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Old Jan 21st, 2016, 18:51 PM   1
sewing_mama
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Pre-school dilemma (UK)


I have taken the attachment parenting route and cared for my little girl full time since she was born, and we are considering home education too. My daughter is 3 now and here in the UK she's entitled to 15 hours of pre-school (infact because we're on a low income she was entitled to it from age 2). So far I have opted to keep her at home with me but i was planning to send her to preschool for maybe 2 mornings a week from September when she'll be almost 4. However after looking in to it the lovely preschool I had in mind requires kids to attend 5 days a week. I called to ask if we could do just two days but they said they do not encourage it as children wouldn't settle in. There are nice Montessori and Steiner nurseries locally but they are out of my price range. Since 'school readiness' is one of the major reasons for kids going to preschool i am wondering if it's really necessary if we are considering home ed.

Has anyone else done a minimal amount of preschool or not sent their child at all? I am being asked about it constantly at the moment and feeling quite alone in my wish not to send her for a full week. It just seems so much for a 3yo.


On the other hand I don't want to do her a diservice by not sending her. She's bright and friendly and we do all sorts of groups, crafts, activities etc. It feels like such a big decision.



 
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Old Jan 22nd, 2016, 09:08 AM   2
MindUtopia
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I would keep looking and see what else you can find. Actually, it's pretty unusual for a preschool to require kids to attend full-time 5 days a week. I've never heard of such a thing and definitely we don't have that around here. In fact, my daughter who does attend full-time 5 days a week because I work full-time is one of the very few in hers that is there every day. Some only come one day a week, others two or three. There should definitely be no problem settling and actually I think being part-time is excellent for settling in because they get the experience of being there and also the support and security of still having plenty of time with their most trusted caregiver. My daughter was just two mornings to start (over 2 years ago), then 3 days, and only went to 5 days a few months ago and she settled in amazingly and loves it there.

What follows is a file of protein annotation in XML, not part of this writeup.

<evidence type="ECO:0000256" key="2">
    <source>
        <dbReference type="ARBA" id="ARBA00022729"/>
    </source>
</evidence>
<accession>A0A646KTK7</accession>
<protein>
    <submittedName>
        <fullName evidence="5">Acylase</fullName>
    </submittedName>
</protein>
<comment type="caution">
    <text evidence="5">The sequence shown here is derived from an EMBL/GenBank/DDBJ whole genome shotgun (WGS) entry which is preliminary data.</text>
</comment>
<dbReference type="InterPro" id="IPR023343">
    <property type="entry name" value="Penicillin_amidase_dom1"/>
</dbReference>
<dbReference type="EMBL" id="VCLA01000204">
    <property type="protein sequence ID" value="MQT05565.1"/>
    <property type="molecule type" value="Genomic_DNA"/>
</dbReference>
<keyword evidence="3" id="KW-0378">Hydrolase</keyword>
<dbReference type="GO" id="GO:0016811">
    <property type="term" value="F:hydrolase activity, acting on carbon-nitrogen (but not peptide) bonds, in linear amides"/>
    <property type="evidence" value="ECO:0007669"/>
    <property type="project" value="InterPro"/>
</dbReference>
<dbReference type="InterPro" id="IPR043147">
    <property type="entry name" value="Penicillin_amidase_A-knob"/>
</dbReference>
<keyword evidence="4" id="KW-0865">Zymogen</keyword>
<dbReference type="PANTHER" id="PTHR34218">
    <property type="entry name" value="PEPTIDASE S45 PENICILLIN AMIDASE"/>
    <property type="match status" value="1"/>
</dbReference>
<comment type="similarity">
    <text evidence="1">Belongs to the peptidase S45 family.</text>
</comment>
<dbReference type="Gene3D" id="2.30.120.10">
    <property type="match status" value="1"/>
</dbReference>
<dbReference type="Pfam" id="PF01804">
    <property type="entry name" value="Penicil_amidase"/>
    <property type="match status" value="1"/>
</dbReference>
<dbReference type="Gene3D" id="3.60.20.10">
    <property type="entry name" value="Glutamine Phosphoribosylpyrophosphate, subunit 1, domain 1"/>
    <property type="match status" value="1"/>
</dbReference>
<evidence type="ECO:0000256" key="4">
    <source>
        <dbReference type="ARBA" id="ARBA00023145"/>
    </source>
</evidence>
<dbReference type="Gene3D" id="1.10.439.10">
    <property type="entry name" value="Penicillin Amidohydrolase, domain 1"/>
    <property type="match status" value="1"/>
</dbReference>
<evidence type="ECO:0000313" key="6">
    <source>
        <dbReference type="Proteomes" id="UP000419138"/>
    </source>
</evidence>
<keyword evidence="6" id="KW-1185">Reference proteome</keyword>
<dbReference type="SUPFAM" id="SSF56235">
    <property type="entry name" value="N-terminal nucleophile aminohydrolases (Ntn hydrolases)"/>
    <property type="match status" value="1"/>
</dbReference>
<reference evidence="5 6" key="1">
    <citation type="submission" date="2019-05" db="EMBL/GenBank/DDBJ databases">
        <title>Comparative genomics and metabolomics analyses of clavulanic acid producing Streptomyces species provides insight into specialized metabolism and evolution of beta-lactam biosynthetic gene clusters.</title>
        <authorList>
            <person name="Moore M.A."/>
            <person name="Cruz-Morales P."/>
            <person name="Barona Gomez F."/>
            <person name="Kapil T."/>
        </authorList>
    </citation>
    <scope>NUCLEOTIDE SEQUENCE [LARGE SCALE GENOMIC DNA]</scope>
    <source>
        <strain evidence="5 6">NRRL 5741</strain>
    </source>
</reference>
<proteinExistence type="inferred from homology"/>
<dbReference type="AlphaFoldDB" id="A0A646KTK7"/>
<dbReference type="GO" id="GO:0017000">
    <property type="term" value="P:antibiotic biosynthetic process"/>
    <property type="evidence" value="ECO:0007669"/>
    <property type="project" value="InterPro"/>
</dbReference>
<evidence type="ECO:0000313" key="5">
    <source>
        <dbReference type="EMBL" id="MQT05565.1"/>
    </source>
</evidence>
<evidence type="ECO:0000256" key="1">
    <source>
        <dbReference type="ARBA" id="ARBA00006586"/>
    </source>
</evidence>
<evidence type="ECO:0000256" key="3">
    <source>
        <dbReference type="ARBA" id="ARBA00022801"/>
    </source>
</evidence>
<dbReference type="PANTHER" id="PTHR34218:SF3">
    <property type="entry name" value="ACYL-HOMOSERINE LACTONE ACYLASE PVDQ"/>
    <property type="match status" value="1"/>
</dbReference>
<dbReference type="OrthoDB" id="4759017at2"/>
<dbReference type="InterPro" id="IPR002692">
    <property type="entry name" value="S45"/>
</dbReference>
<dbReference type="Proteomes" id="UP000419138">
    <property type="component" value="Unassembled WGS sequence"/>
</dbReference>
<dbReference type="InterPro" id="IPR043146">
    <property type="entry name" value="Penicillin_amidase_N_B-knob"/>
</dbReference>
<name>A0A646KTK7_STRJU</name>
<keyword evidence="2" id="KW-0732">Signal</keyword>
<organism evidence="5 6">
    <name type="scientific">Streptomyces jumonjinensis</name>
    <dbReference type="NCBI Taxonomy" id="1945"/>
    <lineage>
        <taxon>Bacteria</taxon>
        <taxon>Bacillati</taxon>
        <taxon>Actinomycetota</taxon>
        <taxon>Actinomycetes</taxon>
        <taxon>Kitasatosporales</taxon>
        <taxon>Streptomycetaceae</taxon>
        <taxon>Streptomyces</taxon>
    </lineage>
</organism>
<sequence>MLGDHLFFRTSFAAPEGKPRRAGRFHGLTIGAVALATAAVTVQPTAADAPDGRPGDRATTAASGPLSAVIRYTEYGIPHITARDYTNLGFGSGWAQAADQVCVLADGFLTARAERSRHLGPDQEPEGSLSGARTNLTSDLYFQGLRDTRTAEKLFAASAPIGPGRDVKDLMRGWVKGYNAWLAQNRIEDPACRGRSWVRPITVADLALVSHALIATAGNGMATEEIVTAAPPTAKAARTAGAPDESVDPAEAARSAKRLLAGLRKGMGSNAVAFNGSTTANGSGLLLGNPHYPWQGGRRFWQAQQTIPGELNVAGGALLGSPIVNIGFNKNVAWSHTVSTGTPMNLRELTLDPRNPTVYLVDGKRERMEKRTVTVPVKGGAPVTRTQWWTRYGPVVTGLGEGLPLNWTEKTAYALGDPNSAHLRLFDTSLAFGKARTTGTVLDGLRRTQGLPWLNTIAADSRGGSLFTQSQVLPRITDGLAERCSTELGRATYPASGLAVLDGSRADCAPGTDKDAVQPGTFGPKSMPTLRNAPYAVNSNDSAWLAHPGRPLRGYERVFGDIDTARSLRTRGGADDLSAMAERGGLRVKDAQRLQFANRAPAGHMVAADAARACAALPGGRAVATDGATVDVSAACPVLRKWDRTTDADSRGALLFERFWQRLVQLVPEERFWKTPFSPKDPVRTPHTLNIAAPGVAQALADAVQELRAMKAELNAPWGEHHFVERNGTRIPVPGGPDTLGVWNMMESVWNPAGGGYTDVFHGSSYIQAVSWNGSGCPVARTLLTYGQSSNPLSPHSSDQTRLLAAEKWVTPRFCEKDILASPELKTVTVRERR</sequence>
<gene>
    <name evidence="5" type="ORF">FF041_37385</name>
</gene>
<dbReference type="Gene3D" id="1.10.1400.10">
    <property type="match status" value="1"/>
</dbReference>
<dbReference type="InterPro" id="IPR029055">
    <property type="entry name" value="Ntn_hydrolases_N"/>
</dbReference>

I think socialisation is important no matter how you choose to educate and yes, I think definitely having some sort of regular communal experience with other kids is really key. Even kids who are home-schooled need to learn at that age how to interact with others and problem solve in relationships and take turns and show empathy for other kids, etc. You don't have to use a preschool for that if you have a community of other like-minded folks who you can get together regularly to let your LOs have that experience in a social setting and there's lots of homeschooling groups who do just that. But it's obviously more of an effort on your part having to find and organise those sorts of things. Nursery and preschool have been hugely beneficial for my daughter and actually I think because we took an attachment parenting approach, she's flourished there even more and gotten even more out of it. Because she has such a healthy attachment to us, she's really confident being in another safe, trusted environment with other caregivers. Attachment isn't all about keeping them with you all the time forever, but about making them connected, secure and confident, and being in any sort of social situation where they can form attachments that are ongoing with other adults and kids is really good for them. So I would find something that will give your LO space to do that, but doesn't have to be preschool.

That said, I'm assuming this preschool probably does that because it's easier adminstratively and they make more money that way - fewer kids, less juggling around of schedules, more hours per kid. So I get it, but I would rather be somewhere flexible where they weren't primarily concerned about money and what was easiest for them. A good preschool will have some flexibility and work with your individual kid to fit their needs, whether that's being their one morning a week or 5 full days.



 
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Old Jan 22nd, 2016, 13:21 PM   3
sewing_mama
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Thanks for your reply, lots of good points to think about, I really appreciate it.

I didn't mean that i wanted to keep her with me constantly, more that going from all day every day with me to 5 days at nursery would be a big change. I'll definitely keep looking for a more flexible nursery place.



 
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Old Jan 23rd, 2016, 11:47 AM   4
tublet
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Your free 15 hours wouldn't cover a full-time place so I don't think they can say that in the first place? What about using your hours over a couple of days instead?



 
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Old Jan 24th, 2016, 17:25 PM   5
sewing_mama